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Britain's dog(-earing) days are over.
Reading in Britain? Kindle like the 15th century, Amazon.co.uk said today, reporting that e-book sales have overtaken those of print editions, said BBC News.
The UK's biggest book seller claimed the e-book sales herald a reading "renaissance" in the region, the Guardian cited the company's statement as saying.
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Indeed, it seems the old leather bound's says are numbered. One hundred and 14 e-books are downloaded for every 100 hardback and paperback books sold by Amazon UK, the Guardian said, citing unaudited company figures. And that's not including free e-books!
These digital readers appear to be voracious: the average Kindler buys as many as four times the number of books than before buying the gadget, said BBC.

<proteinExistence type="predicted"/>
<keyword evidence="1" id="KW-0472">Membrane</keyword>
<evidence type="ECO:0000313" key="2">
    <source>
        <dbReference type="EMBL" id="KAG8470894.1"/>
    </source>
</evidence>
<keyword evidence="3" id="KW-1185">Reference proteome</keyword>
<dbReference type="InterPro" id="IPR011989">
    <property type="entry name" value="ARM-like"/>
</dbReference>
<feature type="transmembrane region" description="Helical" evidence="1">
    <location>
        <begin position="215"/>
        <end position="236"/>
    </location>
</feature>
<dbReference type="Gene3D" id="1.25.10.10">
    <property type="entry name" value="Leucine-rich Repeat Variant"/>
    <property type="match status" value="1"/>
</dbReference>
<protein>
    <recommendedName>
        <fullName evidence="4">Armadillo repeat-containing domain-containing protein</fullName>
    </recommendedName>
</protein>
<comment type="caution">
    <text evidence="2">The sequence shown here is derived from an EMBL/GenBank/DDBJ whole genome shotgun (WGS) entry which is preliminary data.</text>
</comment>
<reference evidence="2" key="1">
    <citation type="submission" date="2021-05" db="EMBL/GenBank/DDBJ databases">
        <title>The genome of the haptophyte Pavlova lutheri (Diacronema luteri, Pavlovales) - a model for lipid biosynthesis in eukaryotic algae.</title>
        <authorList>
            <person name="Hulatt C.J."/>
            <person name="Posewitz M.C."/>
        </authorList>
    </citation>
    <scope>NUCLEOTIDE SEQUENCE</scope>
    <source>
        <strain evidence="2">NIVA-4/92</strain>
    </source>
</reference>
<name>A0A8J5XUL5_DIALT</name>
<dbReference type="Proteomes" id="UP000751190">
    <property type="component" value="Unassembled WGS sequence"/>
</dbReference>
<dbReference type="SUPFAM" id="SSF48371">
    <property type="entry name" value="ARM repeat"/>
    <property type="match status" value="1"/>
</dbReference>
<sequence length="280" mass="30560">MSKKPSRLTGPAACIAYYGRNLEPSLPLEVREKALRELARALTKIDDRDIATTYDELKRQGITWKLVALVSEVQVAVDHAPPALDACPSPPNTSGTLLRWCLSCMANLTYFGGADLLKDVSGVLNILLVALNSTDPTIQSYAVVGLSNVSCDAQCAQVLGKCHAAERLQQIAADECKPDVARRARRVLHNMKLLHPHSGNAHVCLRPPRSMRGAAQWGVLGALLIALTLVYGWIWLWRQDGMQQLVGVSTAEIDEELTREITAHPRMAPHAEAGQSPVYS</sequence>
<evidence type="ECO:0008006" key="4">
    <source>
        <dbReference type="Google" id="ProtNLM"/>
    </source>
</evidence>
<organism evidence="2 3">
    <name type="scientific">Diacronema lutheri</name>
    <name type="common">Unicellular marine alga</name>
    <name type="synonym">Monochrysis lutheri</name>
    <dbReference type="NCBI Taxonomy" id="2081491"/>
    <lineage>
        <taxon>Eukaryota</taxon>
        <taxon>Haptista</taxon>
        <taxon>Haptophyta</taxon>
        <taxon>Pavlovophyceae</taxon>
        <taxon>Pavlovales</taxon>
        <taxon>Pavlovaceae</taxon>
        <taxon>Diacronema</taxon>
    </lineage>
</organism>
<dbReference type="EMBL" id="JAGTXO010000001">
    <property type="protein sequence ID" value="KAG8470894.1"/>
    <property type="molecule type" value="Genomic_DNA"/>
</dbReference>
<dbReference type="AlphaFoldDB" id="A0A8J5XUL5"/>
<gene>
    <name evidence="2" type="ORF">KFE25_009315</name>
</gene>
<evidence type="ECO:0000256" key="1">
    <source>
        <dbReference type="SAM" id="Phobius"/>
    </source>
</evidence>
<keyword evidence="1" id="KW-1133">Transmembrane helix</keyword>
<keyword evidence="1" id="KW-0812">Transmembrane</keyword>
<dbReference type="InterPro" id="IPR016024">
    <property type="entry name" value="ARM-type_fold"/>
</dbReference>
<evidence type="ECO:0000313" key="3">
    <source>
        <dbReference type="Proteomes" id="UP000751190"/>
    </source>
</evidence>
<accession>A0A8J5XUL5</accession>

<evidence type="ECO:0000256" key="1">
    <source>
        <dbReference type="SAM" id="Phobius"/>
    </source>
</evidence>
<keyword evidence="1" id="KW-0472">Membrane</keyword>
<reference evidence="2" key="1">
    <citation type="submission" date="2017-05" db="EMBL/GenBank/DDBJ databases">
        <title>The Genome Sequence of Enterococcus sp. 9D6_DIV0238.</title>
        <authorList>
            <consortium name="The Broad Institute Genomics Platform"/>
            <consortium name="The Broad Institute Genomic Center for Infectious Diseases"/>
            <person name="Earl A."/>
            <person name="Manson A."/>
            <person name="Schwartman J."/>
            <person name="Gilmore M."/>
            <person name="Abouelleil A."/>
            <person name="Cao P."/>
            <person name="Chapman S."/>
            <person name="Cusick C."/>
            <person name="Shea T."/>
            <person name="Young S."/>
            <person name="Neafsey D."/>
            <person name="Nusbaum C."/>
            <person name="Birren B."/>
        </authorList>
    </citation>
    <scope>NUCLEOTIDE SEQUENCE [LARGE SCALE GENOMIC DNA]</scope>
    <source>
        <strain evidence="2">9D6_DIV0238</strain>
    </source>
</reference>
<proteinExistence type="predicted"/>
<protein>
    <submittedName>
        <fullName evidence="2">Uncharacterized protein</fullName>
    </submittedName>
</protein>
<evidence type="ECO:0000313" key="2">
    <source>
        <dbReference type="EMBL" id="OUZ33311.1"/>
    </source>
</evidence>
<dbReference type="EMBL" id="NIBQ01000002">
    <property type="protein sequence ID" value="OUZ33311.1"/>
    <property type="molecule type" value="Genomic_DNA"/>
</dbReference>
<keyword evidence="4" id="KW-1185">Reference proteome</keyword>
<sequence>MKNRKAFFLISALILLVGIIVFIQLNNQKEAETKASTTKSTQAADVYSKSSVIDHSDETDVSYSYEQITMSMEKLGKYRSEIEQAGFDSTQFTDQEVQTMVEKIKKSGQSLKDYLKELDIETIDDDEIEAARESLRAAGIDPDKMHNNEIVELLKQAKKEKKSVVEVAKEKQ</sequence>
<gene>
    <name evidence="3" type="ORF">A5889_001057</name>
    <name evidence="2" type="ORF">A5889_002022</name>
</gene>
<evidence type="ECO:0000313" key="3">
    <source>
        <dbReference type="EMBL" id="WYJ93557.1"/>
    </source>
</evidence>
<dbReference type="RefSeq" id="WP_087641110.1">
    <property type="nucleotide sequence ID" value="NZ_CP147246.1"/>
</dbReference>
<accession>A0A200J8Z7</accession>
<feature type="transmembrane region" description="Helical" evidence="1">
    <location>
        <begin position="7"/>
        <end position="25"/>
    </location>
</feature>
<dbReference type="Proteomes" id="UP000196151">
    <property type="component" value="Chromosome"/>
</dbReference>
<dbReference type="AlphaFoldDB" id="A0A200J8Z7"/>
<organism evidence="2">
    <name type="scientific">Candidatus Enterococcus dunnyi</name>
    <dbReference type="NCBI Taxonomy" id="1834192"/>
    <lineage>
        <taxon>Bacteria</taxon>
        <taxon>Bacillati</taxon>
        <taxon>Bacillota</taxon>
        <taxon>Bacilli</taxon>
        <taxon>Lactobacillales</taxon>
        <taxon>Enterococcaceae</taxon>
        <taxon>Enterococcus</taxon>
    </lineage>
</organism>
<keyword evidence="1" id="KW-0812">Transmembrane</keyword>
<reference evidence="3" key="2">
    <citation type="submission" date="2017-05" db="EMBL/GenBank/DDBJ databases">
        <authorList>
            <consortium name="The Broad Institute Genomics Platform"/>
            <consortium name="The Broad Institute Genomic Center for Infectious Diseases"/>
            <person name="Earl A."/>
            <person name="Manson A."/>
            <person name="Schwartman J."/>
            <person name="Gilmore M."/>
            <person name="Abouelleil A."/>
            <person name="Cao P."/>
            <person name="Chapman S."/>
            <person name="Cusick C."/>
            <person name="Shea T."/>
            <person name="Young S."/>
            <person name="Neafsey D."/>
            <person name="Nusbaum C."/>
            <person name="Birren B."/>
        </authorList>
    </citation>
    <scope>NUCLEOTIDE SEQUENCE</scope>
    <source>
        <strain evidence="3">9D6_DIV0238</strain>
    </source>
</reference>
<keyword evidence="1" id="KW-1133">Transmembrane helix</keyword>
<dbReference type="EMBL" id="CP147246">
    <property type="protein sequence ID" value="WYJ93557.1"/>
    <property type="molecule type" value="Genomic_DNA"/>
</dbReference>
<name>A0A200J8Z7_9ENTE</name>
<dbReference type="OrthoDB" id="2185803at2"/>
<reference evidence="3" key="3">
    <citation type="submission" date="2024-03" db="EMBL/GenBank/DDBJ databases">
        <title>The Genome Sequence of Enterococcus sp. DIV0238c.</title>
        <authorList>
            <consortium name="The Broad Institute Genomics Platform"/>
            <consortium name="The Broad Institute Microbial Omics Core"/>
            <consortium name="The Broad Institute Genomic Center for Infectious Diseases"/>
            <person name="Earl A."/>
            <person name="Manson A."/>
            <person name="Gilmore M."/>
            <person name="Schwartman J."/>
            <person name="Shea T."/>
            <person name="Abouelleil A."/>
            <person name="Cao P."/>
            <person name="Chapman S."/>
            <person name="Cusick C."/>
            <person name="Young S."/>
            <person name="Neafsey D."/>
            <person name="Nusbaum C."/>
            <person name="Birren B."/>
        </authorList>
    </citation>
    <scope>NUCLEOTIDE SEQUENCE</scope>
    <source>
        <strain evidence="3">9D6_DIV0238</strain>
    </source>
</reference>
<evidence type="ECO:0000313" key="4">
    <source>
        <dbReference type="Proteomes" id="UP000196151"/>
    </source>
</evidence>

And what are they reading? Well, the company sold two million electronic editions of the crazy-popular novel "Fifty Shades of Grey" in only four months, according to BBC.
But these tech-savvy readers are not limiting themselves to mere, well, reading. They're also publishing up the wazoo -- Amazon UK cited a whopping 400 percent increase Kindle Direct Publishing in the last year, said BBC.
And they're reading one another's self-published work. Three of top 10 most popular Kindle authors of the year came by way of Amazon's Kindle Direct Publishing, according to the BBC (hats off to authors Nick Spalding, Katia Lief and Kerry Wilkinson).
Amazon manufactures the Kindle reader and launched the device in the UK in 2010, reported T3 Magazine.